According to the World Health Organization, osteochondroma is an osseous projection covered by a cartilage layer that arises on the external bone surface. Such neoplasms generally arise in the immature skeleton, i.e. in children and young adolescents. Debate still continues as to the benign or potentially malignant (pseudotumoral) nature of osteochondroma. Howbeit, it causes a number of worrying symptoms and can mask more severe or even malignant conditions. Differential diagnosis of osteochondroma is carried out in specialized orthopedic departments that have vast clinical experience in treating rare bone pathologies.
Clinical symptoms and instrumental examination
Osteochondroma causes bone deformity or destruction due to the growth of its superficial cartilaginous part. It can reach size of 5 cm or even more. Thus, it causes pressure on the adjacent muscles, blood vessels and nerves. These lead to the various clinical manifestations, like:
- Different length of arms or legs (in affection of the knee or shoulder joint)
- Lower height compared to the mean age-specific values (in hip affection)
- Presence of the palpable neoplasm (typically it is immobile and painless)
- Tenderness of the nearby soft tissues and muscles
- Pain during the physical activity (when a neoplasm is located under a tendon)
- Disturbances of the sensitivity or cramps (in nerves involvement)
Nevertheless, such complaints and manifestations are not pathognomonic signs of osteochondroma. Only an experienced orthopedic doctor can determine the final diagnosis correctly. In addition to the clinical examination, the following instrumental studies are carried out during the diagnostics:
- X-ray examination provides clear pictures of bones and other dense structures, revealing the bony component of a tumor.
- Imaging scans (CT, MRI) provide the details of soft tissues structure and cross-sectional images. MRI also allows investigating the cartilaginous component of an osteochondroma. Detecting medullary and cortical continuity of the neoplasm with the main bone is a pathognomonic osteochondroma feature.
- Biopsy specifies the histological structure of a neoplasm and helps differentiating osteochondroma from any malignant formations. The procedure includes harvesting a tissue sample and requires local anesthesia.
Based on the results of clinical examination, laboratory tests and visualizing studies, a doctor makes a provisional diagnosis. The final diagnosis is made after excluding all the pathologies that can be similar to an osteochondroma in clinical manifestations and radiological picture. Determining the exact pathology is essential, as an osteochondroma may require no more than active surveillance, while an osteosarcoma requires urgent surgery.
Thus, the differential diagnosis for an osteochondroma includes both malignant and benign pathologies:
- Subperiosteal hematoma. This is a surface lesion connected with a history of prior trauma. Subperiosteal hematoma mainly consists of organized thrombi, but may also have cystic or mineralization areas.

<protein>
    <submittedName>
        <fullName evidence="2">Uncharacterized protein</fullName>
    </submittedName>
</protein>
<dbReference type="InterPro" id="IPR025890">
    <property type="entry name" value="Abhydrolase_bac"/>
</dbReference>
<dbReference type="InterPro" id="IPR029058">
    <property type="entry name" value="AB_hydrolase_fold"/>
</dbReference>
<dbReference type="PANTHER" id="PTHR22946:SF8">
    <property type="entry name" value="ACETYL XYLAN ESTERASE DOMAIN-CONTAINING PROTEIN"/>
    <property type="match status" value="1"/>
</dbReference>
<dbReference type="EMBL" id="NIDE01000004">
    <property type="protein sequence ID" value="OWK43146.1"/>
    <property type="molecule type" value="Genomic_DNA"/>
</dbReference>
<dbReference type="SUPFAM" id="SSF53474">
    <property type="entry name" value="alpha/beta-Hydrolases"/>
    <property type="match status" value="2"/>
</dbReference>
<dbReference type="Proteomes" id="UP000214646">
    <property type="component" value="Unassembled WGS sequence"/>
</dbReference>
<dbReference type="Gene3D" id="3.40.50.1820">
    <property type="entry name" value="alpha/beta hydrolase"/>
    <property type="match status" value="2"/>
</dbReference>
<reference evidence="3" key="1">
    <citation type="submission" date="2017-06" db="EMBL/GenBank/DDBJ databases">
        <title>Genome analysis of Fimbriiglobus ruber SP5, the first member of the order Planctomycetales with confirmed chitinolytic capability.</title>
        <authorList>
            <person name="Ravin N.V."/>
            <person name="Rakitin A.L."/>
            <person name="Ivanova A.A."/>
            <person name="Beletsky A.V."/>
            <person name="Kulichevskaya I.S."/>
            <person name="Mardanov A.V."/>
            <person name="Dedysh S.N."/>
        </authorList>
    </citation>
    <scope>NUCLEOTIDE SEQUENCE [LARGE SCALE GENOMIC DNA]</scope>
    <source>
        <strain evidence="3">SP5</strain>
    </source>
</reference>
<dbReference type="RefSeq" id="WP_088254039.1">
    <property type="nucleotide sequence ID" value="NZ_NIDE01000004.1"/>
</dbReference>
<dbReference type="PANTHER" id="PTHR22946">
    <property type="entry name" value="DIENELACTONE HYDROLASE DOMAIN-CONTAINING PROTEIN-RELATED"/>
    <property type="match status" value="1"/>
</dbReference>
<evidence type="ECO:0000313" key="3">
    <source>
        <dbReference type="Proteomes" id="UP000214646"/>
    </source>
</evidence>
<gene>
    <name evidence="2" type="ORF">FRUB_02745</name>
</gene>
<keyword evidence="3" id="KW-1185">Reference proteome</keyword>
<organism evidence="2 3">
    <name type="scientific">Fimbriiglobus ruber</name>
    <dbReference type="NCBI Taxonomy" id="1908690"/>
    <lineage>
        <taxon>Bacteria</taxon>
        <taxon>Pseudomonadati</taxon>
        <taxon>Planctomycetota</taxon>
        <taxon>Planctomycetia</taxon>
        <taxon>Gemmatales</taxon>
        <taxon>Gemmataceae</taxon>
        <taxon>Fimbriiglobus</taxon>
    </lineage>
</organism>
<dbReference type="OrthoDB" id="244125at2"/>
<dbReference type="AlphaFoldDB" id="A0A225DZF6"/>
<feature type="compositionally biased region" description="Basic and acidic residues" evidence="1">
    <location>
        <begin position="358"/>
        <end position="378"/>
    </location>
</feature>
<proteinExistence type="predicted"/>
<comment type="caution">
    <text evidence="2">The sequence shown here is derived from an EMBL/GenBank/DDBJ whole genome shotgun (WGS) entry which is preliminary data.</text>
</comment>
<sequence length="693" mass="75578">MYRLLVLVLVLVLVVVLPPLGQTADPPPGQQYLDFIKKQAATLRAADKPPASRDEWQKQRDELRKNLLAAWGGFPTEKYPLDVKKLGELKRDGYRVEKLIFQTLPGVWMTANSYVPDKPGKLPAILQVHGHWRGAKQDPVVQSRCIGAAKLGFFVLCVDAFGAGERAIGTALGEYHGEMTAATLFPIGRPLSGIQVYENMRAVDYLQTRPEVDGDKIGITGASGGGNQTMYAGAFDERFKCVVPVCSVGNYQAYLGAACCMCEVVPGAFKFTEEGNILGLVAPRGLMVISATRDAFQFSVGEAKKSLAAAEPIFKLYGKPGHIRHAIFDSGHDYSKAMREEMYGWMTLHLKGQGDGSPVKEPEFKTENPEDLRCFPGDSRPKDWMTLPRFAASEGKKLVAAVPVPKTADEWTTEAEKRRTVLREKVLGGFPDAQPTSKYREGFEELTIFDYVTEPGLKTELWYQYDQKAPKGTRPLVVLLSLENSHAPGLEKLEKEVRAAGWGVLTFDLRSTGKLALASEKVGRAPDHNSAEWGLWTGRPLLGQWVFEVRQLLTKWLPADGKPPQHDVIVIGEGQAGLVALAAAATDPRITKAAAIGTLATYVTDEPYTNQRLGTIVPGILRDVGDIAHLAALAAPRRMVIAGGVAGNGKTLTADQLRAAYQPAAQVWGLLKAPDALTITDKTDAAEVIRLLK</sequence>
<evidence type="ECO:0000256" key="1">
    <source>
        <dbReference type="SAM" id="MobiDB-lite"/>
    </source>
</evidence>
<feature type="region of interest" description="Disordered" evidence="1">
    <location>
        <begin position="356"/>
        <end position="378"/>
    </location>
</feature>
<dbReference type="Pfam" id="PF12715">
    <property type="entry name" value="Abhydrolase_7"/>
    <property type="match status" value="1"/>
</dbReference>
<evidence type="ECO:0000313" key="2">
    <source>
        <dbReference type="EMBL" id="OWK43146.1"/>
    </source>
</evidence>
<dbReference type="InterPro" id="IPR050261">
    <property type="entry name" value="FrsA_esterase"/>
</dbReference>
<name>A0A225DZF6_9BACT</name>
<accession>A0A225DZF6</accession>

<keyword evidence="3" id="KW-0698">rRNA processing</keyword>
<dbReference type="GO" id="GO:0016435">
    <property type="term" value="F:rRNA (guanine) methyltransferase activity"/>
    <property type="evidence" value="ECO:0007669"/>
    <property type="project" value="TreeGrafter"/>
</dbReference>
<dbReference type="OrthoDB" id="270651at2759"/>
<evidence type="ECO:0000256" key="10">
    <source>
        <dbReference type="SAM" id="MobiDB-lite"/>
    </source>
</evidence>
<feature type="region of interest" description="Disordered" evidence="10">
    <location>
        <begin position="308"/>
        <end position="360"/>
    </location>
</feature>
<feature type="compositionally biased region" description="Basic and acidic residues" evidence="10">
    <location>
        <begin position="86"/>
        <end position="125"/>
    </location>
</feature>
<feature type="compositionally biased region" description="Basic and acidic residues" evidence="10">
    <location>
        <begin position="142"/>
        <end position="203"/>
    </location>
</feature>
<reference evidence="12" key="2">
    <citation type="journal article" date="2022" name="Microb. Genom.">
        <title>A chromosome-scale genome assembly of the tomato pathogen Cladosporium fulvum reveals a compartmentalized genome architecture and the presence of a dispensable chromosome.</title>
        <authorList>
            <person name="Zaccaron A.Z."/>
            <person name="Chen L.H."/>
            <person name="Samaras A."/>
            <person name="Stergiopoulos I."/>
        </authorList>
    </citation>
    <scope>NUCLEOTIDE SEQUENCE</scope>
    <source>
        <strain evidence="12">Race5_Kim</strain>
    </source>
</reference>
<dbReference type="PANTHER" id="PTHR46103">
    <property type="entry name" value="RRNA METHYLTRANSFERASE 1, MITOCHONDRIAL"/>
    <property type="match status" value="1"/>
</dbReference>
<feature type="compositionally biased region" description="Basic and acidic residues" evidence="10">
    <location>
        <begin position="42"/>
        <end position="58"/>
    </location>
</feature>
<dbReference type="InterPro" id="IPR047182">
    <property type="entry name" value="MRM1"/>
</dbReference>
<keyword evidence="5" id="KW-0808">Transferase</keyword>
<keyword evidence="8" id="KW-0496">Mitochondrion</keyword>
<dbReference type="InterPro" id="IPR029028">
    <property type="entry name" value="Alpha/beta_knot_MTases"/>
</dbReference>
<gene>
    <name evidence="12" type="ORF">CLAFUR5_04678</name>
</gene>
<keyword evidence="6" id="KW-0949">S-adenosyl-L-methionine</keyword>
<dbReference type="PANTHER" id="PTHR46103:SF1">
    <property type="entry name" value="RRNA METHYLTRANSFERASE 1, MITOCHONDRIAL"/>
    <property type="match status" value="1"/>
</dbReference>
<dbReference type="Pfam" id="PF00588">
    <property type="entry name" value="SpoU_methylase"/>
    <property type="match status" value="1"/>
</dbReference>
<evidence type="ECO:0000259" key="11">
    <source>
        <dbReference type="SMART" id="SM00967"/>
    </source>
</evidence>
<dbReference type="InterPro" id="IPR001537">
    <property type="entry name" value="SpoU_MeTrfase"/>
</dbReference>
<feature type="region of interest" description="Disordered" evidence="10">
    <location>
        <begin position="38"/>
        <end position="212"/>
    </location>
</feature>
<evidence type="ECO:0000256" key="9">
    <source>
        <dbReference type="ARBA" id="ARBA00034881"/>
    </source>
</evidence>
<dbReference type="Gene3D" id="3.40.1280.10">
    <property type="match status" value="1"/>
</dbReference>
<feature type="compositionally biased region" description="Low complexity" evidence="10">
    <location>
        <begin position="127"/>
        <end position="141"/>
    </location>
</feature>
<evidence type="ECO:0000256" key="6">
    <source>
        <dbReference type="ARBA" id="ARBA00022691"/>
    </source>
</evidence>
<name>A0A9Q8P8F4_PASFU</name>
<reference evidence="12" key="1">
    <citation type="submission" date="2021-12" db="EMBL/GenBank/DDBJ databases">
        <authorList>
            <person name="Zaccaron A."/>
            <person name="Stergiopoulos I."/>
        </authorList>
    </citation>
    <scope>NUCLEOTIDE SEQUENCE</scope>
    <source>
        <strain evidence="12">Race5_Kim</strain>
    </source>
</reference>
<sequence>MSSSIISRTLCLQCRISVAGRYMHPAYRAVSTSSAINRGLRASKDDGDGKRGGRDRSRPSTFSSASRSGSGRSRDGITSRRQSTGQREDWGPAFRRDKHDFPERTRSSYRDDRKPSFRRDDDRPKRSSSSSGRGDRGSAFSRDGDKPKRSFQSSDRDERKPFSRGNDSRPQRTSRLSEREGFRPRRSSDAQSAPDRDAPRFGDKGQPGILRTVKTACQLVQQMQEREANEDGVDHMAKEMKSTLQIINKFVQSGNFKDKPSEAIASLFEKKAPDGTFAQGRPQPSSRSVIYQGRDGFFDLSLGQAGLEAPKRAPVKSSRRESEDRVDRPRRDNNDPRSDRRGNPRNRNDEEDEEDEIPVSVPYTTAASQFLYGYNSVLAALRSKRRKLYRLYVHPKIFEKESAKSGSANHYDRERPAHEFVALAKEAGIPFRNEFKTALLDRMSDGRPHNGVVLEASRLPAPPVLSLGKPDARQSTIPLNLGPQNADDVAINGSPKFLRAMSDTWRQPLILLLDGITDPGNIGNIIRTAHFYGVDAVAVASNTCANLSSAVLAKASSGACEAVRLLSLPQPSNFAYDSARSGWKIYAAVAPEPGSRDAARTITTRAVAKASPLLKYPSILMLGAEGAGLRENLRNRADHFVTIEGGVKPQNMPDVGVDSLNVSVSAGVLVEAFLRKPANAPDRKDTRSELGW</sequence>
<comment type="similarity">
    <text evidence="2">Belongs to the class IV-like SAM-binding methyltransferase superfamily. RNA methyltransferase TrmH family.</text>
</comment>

- Subungual exostosis (Dupuytren exostosis). This is a superficial bone growth of unknown etiology. It is typically located near the nail bed and can be accompanied by skin ulceration or pain.
- Turret exostosis is an extracortical bone growth in the middle or proximal finger phalanx. It is not characterized by the medullary continuity, as the exostosis takes start in the superficial cortical layers.
- Dysplasia epiphysealis hemimelica (Trevor disease) is a rare condition characterized by the multiple osteochondromas development. In Trevor disease osteochondromas arise from the epiphysis of the of the lower extremities’ bones. This is a hereditary condition without a malignant degeneration.
- Bizarre parosteal osteochondromatous proliferation (Nora lesion) arise in the hands and feet, as the superficial lesion without medullary continuity. Despite the risk of malignant degeneration, cases that lead to functional disturbances are eligible for surgical treatment.
- Juxtacortical chondroma is a superficial lesion that leads to the saucerization of the nearby cortex and periosteal reaction. This is a benign periosteal neoplasm with internal calcifications that requires surgery and may recur if excised incompletely.
- Parosteal osteosarcoma is a malignant tumor arising on the surface of long bones (e.g. hip or humerus). In advance stages, it can invade the medullary space and, thus, resemble an osteochondroma radiologically.
Individual treatment options
When confirming the diagnosis of a benign tumor (e.g. osteochondroma, juxtacortical chondroma, subungual exostosis, etc.), doctor chooses between the non-surgical and surgical treatment. In malignant tumors (e.g. parosteal osteosarcoma) surgery is the first-line therapy.
Non-surgical treatment is mainly suitable for patients with solitary lesions that do not demonstrate significant growth. It includes watchful waiting with regular visualizing studies (X-ray) and medications to control pain (if necessary). Nevertheless, timely treatment of benign tumors allows preventing the cosmetic deformity, mechanical complications (e.g. blocking the adjacent joint) or malignant transformation. Thus, in case of osteochondroma growth or transformation doctors consider more invasive interventions.
Surgery resection of osteochondroma or another benign tumor includes removing the neoplasm at the level of normal bone. The intervention is quite invasive, thus it is performed under general anesthesia with combination of intravenous medications and inhaled gasses. Additional surgical procedures may be required in case of severe bone deformities (e.g. the bone is crooked), functional lesions (e.g. affection of tendon’s structure) or significant difference between the length of legs.
Treatment all over the globe with Booking Health
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Author: Dr. Nadezhda Ivanisova